Last month, the Federal Trade Commission announced it had sent chiding letters to celebs and “influencers” who’d possibly been skating a little too close to the line when it comes to disclosing sponsored posts. Now we know who, exactly, got their knuckles rapped.
A passel of ~***influencers***~ have received chiding letters from the FTC, reminding them that they are supposed to keep things on the up and up when promoting weird crap nobody needs on social media.
Truth in Advertising Inc. has threatened to report America’s royal family to the Federal Trade Commission (FTC) for eschewing federal labeling regulations in promotional social media posts.
A company that operates multiple dating websites has been ordered by the Federal Trade Commission to pay more than $600,000 for charging people to look at fake dating profiles for non existent people. Apparently the practice violates federal law.
Remember that conventional wisdom saying whatever you posted on Snapchat would stay on Snapchat — despite the company promising it would disappear in ten seconds? Well, wisdom won and the app-based company just settled charges against them from the FTC for lying to consumers. Oh, and be careful that sext video of you…
Over a year ago, Skechers, the shoe company notable for taking ideas other shoe companies have and ripping them off, got their ass handed to them for claiming that those weird clam-shaped shoes they were shilling did not, in fact, give you Kim Kardashian's butt. This week, they are finally paying out.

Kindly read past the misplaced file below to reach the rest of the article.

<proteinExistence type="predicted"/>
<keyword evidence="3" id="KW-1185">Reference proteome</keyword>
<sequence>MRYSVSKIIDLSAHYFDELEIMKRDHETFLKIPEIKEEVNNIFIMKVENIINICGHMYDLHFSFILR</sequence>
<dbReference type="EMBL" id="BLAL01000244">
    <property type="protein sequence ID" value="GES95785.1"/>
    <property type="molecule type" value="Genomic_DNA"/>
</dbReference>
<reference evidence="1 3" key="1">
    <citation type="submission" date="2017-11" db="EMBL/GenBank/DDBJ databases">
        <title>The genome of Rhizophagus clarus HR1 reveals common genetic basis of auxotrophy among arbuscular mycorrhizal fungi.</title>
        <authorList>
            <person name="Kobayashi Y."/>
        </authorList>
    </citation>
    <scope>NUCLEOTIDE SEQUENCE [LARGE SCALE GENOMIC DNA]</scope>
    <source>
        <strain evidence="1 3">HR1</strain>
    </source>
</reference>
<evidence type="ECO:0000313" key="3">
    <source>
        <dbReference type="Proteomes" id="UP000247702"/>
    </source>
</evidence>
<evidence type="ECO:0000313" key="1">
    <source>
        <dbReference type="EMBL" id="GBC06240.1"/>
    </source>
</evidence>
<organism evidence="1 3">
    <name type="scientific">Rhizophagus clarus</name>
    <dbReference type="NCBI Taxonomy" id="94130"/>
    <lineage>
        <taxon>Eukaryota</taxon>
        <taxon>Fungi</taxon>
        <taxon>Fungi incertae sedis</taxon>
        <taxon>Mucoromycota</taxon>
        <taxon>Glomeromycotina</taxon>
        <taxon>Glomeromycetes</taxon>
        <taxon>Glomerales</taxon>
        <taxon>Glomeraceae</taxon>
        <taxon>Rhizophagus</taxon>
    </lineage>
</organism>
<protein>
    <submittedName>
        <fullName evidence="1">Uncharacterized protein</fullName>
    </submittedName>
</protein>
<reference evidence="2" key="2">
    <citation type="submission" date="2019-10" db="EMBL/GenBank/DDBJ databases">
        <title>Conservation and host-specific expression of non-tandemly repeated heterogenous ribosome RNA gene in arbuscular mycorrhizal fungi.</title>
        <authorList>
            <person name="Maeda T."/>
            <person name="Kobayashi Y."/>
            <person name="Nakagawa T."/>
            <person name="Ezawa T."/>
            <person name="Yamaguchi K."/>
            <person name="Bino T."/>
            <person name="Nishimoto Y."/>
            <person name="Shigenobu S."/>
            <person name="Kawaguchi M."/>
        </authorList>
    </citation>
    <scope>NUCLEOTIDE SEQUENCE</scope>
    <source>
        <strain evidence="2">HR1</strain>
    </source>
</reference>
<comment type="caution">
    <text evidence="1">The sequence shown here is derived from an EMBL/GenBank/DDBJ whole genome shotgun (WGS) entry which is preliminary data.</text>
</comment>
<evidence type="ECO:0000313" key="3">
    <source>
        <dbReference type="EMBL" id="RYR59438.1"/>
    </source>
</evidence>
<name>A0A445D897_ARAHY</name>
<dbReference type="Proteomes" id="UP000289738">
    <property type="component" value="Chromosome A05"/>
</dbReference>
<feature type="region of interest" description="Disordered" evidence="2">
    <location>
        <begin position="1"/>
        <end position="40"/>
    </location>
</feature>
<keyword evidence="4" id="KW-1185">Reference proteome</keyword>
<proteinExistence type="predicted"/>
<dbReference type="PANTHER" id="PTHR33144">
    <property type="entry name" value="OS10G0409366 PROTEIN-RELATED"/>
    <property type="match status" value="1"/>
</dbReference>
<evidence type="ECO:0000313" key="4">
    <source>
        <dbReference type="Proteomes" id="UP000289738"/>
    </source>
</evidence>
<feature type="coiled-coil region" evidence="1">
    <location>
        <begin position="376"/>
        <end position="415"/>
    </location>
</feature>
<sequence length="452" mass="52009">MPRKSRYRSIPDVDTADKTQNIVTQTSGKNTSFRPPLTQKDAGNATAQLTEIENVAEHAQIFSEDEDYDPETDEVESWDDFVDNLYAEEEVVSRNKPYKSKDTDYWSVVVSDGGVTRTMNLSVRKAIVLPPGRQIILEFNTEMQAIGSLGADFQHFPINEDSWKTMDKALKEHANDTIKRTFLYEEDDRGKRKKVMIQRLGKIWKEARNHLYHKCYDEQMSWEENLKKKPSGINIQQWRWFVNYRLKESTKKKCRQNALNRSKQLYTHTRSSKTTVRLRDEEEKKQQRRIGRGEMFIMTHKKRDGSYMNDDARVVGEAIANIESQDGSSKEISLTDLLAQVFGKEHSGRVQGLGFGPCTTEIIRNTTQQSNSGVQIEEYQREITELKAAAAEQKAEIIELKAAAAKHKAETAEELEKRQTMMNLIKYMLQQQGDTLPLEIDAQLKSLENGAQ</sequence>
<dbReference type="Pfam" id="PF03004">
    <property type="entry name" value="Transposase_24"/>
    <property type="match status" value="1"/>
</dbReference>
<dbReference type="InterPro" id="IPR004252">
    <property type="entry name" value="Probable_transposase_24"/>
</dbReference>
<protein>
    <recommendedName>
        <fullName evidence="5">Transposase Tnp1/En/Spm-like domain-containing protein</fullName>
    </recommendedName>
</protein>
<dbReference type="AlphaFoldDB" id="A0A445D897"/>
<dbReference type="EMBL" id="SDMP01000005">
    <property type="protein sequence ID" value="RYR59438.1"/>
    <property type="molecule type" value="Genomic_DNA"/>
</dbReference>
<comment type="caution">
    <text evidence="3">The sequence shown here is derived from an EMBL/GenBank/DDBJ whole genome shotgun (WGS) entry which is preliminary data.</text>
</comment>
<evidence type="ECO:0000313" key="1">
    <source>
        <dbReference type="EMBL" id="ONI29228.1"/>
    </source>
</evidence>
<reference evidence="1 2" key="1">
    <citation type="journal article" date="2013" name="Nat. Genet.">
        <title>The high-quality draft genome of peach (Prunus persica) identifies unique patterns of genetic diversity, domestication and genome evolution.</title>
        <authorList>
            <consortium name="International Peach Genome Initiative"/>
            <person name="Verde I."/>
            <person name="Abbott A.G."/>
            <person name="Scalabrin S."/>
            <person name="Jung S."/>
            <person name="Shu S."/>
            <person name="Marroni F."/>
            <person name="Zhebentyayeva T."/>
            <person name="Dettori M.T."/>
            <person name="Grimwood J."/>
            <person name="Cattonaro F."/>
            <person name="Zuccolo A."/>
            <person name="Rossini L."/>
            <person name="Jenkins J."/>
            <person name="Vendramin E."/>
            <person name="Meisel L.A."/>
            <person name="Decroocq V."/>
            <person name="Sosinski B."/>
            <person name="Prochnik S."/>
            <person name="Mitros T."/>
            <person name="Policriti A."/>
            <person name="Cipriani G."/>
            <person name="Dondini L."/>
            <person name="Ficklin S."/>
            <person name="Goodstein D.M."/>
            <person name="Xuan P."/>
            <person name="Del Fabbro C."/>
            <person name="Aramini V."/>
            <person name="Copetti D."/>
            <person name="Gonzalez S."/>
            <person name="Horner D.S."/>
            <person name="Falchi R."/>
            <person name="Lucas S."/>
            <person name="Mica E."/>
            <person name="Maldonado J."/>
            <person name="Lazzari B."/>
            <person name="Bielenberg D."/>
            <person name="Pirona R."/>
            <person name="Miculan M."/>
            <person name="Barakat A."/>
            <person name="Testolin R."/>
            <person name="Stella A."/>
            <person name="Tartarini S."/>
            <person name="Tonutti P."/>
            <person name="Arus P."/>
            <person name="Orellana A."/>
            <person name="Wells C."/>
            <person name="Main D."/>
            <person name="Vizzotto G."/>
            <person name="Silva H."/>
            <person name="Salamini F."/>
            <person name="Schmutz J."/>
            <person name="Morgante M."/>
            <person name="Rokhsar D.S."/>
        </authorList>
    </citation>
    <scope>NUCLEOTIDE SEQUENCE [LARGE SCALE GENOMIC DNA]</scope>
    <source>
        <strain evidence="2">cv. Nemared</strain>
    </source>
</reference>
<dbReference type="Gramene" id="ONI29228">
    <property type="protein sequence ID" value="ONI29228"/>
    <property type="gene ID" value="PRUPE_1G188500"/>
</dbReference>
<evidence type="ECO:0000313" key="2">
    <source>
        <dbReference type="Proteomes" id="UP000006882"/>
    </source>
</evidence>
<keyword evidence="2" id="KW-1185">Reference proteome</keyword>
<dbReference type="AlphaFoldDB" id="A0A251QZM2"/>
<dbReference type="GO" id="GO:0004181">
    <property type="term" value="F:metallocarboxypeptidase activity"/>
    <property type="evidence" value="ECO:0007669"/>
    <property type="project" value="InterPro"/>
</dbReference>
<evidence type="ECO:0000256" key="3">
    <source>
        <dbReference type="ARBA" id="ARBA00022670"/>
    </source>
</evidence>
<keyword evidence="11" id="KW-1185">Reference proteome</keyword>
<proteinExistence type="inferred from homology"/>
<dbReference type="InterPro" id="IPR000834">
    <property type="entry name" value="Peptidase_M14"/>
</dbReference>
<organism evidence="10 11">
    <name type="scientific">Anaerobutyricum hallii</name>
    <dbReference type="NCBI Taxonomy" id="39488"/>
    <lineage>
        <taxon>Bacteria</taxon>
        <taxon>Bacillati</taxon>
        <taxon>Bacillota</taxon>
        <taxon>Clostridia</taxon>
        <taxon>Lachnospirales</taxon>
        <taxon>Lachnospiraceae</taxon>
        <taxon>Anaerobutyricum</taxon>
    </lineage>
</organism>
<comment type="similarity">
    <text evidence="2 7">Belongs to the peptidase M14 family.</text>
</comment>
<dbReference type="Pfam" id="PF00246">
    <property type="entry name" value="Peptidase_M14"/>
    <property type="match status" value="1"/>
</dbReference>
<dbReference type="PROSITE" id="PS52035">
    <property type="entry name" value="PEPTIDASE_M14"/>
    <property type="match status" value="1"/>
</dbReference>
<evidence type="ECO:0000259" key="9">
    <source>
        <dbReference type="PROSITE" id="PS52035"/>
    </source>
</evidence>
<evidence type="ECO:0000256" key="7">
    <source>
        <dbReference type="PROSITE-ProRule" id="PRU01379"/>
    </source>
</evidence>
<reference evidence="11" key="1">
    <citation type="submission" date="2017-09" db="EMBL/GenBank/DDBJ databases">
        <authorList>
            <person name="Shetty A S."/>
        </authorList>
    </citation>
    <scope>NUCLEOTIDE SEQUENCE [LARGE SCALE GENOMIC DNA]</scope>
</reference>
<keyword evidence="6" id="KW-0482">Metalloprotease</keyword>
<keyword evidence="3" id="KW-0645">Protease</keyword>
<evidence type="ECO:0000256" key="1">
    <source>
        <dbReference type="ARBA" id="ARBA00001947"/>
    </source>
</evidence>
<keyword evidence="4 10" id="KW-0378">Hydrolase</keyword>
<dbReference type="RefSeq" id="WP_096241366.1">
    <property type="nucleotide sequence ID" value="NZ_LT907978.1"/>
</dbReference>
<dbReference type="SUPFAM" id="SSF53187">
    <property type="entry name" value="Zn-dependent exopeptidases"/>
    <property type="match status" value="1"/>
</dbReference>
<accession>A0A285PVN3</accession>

A totally lame group of fun-hating parents demanding their children's minds be shielded from hypersexual content have banded together to petition that Cosmopolitan, the best magazine to read if you'd like to be sexually judged in airports, be concealed in the checkout area of their local supermarkets. Where's a girl…
Maybe you're one of the internet-savvy folks who have seen one of those ubiquitous "tiny belly" ads but never bothered to click one. You sensed that the "weird tip" was probably bullshit. If so, you were right… and lucky: the Federal Trade Commission claims the ads are part of a three-step scheme. And unfortunately,…
In the wake of a controversial decision to pull sexually themed applications from the iTunes store, Apple is toying with adding a new "explicit" category to its current offerings. While my inner feminist cheers, my inner technophile is concerned.